Hot Snakes Have Reunited
John Reis' musical résumé includes at least four defunct bands whom people would pay lots of money to see today. One of those are Hot Snakes, a San Diego-based quartet who blend the simplicity of three-chord garage rock (à la the Wipers) with the downstrummed aural assault championed by the likes of Johnny Ramone. But just because the 42-year-old guitarist reunited Hot Snakes in 2011 doesn't mean he feels the same about his other broken-up groups, which is a shame when you consider they are math-rock pioneers Drive Like Jehu, criminally neglected pop band the Sultans and Rocket From the Crypt, a six-piece outfit also known as the best group of all time.
Singer/guitarist Rick Froberg, bassist Gar Wood and Reis released two albums (2000's Automatic Midnight and 2002's Suicide Invoice) with drummer Jason Kourkounis before the skinsman left the band. Needing a new drummer, the threesome enlisted the help of Mario Rubalcaba (who at the time was playing with Reis in Rocket From the Crypt) for 2004's Audit In Progress. So when Hot Snakes were offered the opportunity last year to play at All Tomorrow's Parties festival in England and Texas' Fun Fun Fun Fest, it made sense to Reis and company that both should participate.
"Having two awesome drummers is a nice problem to have," Reis says. "It makes the whole thing more special and more like an occasion for us. The people who like the band like it. They both can do it, and both want to do it, so why not?"
The inclusion of Kourkounis and Rubalcaba playing their respective material makes this Hot Snakes reunion authentic, but Reis says having all of the former members is not the sole reason the group sound better than ever. For that, the guitarist thanks Froberg's time in Brooklyn-based Obits.
"I really like the way his playing has evolved because of his time playing with Obits," Reis says. "I can see the effect on the way he approaches Hot Snakes songs, and it's really great. He sounds better than ever. His strengths are even stronger—he's more musical and everything's more comfortable."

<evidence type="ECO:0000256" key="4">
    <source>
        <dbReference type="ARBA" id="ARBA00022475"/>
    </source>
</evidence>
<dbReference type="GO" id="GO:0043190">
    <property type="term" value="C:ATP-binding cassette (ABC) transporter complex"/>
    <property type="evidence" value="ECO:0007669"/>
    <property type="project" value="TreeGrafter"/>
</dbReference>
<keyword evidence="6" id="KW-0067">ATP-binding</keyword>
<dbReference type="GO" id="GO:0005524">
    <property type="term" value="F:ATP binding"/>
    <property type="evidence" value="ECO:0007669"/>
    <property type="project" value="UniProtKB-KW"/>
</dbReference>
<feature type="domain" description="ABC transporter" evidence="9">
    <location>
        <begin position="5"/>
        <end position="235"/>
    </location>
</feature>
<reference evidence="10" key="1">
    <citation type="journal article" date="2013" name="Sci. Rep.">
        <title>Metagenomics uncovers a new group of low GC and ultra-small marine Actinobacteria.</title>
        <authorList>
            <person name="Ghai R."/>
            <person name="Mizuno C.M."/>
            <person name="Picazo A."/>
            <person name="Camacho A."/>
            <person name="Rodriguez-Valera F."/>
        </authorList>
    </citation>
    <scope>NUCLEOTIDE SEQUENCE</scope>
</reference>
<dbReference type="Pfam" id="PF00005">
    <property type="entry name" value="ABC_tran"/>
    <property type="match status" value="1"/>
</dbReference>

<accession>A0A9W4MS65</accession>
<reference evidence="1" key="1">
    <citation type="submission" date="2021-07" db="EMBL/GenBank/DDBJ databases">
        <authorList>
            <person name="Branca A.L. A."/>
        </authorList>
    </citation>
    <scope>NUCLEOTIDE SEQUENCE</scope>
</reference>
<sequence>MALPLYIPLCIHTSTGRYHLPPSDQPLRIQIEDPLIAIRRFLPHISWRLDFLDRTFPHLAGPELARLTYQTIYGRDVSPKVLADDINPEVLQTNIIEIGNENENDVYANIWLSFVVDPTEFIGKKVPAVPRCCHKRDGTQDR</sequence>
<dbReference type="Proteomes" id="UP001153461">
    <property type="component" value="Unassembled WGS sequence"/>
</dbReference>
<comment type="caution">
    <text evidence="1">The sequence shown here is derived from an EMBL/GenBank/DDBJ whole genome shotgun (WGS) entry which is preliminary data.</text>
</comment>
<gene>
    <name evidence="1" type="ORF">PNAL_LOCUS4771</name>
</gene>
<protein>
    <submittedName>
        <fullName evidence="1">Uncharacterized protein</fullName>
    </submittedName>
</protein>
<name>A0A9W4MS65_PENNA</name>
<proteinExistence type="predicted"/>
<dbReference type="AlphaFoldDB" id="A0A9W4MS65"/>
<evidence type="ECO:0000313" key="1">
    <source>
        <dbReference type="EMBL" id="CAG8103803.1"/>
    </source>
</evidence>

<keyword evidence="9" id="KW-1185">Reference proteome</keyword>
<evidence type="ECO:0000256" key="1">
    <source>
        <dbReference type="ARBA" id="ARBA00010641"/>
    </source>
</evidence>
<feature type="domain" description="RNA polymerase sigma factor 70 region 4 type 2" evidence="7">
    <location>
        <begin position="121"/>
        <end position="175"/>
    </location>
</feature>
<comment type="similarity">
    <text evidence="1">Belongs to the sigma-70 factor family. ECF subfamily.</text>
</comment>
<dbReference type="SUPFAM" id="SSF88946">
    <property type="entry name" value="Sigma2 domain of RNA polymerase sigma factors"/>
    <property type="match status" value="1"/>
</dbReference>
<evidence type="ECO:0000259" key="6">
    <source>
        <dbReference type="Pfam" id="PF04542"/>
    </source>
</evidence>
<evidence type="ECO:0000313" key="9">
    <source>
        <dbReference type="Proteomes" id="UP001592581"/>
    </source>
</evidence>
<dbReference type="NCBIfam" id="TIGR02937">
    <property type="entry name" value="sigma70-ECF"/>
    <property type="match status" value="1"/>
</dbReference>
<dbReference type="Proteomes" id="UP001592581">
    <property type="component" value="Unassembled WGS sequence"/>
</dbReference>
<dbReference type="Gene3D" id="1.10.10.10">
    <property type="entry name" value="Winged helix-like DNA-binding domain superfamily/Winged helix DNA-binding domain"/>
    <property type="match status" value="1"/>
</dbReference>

Luckily for Reis fans, the San Diegan says the two-year hiatus of his current band, the Night Marchers, will soon come to an end, as the group plan to release their sophomore album in September. The singer/guitarist took a year-long break from music because of what he calls a "spinal injury" and has used the recent Hot Snakes shows as his first venture back into performing live.
"I don't really want to talk about it because I don't want to dwell on the negative," Reis says. "It's something I really want to put behind me because it was one of the worst periods of my life. I don't know what it was from, but I think it was something related to a lifetime of doing what I do."
Hot Snakes have no plans to write new material, but, Reis says, they have the potential to exist in some format as long as it remains fun. Similarly, the Sultans—a group Reis describes as having "low standards"—are inactive, but he doesn't rule out the possibility of a reunion. However, the same laissez-faire attitude used in Hot Snakes and the Sultans does not apply to Drive Like Jehu and Rocket From the Crypt. Reis confirmed that Drive Like Jehu were offered a large sum of money to reunite during the Coachella Valley Music and Arts Festival, but the foursome declined.
"If we got back together," Reis says, "I definitely would not be interested in that reason being Coachella. I'm not saying I wouldn't play there, but I wouldn't re-form a band that haven't played in 20 years for the purposes of playing Coachella."
In late 2011, Reis also took part in a Rocket From the Crypt reunion—sort of. The sextet filmed an episode of a children's television program on Nick Jr., Yo Gabba Gabba! This marked the first time the band played in front of an audience since breaking up on Halloween 2005. He isn't sure when the episode airs, but he did say the song they performed is about "teaching kids about what a chef is and what they do." Other than that one-off performance, Reis says, a reunion is unlikely.
"If Rocket's going to get back together," he says, "that's the kind of thing we're going to do. It's quite a commitment that needs to be invested in for it to be any good, and I don't know that I want to put that much energy into something I already did better than I can do right now."
This article appeared in print as "Reunited, and It Feels Okay: John Reis put Hot Snakes back together, but that doesn't mean his other bands will also reunite."
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